DOJ’s Ex-Detainee Lawyers: The Ethics Issue
Consistent Application of Ethics Rules. When Reagan-Bush State Department legal adviser Abraham Sofaer took on the representation of the Libyan Government in 1993 in an effort to settle the PanAm 103 bombing case, a high profile debate erupted over whether he was violating the “outward” revolving door rules. Senator Carl Levin asked the Office of Government Ethics for its opinion as to whether Sofaer was in violation of the federal revolving door ban. In response to an op-ed by Washington Post columnist Jim Hoagland suggesting that Sofaer would have undue influence on the Clinton administration’s handling of the PanAm 103 bombing (!), the D.C. Bar Counsel initiated an action against Sofaer alleging violation of its revolving door ban.
Although he withdrew immediately from his Libyan representation, Sofaer eventually was issued an informal admonition by the D.C. Bar Counsel, the lightest form of ethics punishment, but it did constitute a finding that he had violated the ethics rules. The D.C. Court of Appeals, in upholding Sofaer’s sanction, essentially adopted a safe harbor rule, in effect requiring a lawyer facing a close or difficult ethics issue to obtain the view of her employer’s or her Bar’s ethics expert.
The questions we are addressing are complicated, and the determination of whether these rules are being complied with depends very much on the facts of individual cases. At a minimum, therefore, we believe that the Justice Department should release their internal opinions as to why they believe that the president’s ethics rules and the Bar rules have been complied with. Senate Judiciary Committee members should ask for the views of the director of the Office Government Ethics and the D.C. Bar Counsel or the D.C. Bar Ethics Committee.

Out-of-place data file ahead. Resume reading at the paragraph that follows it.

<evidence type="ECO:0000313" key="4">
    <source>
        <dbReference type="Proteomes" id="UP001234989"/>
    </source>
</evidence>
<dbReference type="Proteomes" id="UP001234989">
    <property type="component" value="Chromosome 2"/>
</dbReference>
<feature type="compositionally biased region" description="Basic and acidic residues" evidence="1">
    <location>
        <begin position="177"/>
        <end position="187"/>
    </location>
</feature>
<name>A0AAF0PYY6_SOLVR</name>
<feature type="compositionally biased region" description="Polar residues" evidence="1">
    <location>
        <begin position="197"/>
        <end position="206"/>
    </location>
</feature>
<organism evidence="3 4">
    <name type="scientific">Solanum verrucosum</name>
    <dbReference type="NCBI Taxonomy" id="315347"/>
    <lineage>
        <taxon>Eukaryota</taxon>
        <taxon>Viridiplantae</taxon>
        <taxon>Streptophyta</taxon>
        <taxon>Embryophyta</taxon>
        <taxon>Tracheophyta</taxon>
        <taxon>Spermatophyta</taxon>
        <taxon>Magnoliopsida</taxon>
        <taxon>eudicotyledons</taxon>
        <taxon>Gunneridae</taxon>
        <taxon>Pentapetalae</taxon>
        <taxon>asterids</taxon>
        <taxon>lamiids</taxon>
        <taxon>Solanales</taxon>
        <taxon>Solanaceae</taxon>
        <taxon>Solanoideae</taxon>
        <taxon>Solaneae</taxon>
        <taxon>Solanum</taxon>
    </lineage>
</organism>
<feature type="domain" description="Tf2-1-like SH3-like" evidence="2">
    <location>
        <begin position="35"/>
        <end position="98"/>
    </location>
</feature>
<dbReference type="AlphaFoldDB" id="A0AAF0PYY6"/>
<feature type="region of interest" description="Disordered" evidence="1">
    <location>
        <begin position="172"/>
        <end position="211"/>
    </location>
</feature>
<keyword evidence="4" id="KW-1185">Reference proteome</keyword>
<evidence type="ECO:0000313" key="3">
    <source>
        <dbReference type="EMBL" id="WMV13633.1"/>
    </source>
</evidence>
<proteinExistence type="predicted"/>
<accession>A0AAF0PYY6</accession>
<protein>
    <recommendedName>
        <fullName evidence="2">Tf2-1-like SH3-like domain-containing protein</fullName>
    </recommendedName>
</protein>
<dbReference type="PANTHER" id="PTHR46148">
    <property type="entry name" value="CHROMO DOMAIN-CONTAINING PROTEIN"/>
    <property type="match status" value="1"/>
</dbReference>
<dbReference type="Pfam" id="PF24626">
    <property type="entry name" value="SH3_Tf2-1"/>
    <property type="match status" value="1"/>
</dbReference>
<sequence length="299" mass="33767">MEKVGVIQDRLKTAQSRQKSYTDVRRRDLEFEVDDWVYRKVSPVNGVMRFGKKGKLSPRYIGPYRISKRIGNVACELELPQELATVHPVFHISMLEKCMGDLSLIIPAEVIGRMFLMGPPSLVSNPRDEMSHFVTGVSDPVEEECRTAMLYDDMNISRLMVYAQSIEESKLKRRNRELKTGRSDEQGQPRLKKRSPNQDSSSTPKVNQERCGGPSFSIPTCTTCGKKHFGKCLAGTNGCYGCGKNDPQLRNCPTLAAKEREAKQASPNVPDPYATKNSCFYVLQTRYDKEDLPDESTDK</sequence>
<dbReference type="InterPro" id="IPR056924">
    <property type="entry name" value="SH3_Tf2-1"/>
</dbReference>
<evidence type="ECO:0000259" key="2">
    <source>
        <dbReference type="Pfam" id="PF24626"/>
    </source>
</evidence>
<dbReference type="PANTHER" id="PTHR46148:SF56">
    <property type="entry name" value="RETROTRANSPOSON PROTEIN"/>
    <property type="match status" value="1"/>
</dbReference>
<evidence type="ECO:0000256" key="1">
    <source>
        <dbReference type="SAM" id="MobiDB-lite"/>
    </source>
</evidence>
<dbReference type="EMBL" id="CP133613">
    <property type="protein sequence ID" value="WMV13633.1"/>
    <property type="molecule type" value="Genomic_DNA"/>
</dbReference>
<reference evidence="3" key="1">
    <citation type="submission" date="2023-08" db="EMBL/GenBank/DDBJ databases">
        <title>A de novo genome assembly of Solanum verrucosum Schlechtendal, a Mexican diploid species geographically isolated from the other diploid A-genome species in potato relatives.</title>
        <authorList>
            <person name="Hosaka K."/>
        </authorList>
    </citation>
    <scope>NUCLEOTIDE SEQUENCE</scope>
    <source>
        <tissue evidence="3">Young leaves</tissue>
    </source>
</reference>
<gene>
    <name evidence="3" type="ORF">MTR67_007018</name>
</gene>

Under existing federal ethics rules, the standard for deciding whether an executive branch official may participate in a particular matter is whether “a reasonable person with knowledge of the relevant facts would question his impartiality in the matter.” Given the ferocity with which the detainees’ lawyers criticized the government’s detention policies, it is a fair question whether those who are now government officials meet this impartiality standard.
President Obama claims to have established high ethical standards for his appointees. His words should be implemented into action. The placing of former detainee lawyers in detainee-sensitive positions raises separate serious questions as to the attorney general’s judgment.
Professor Painter teaches government ethics at the University of Minnesota Law School and served as associate White House counsel for ethics under President George W. Bush. Mr. Williamson is a retired partner of Sullivan & Cromwell LLP and succeeded Abraham Sofaer as State Department legal adviser. He submitted amicus briefs in Sofaer’s support in his D.C. Bar proceedings.
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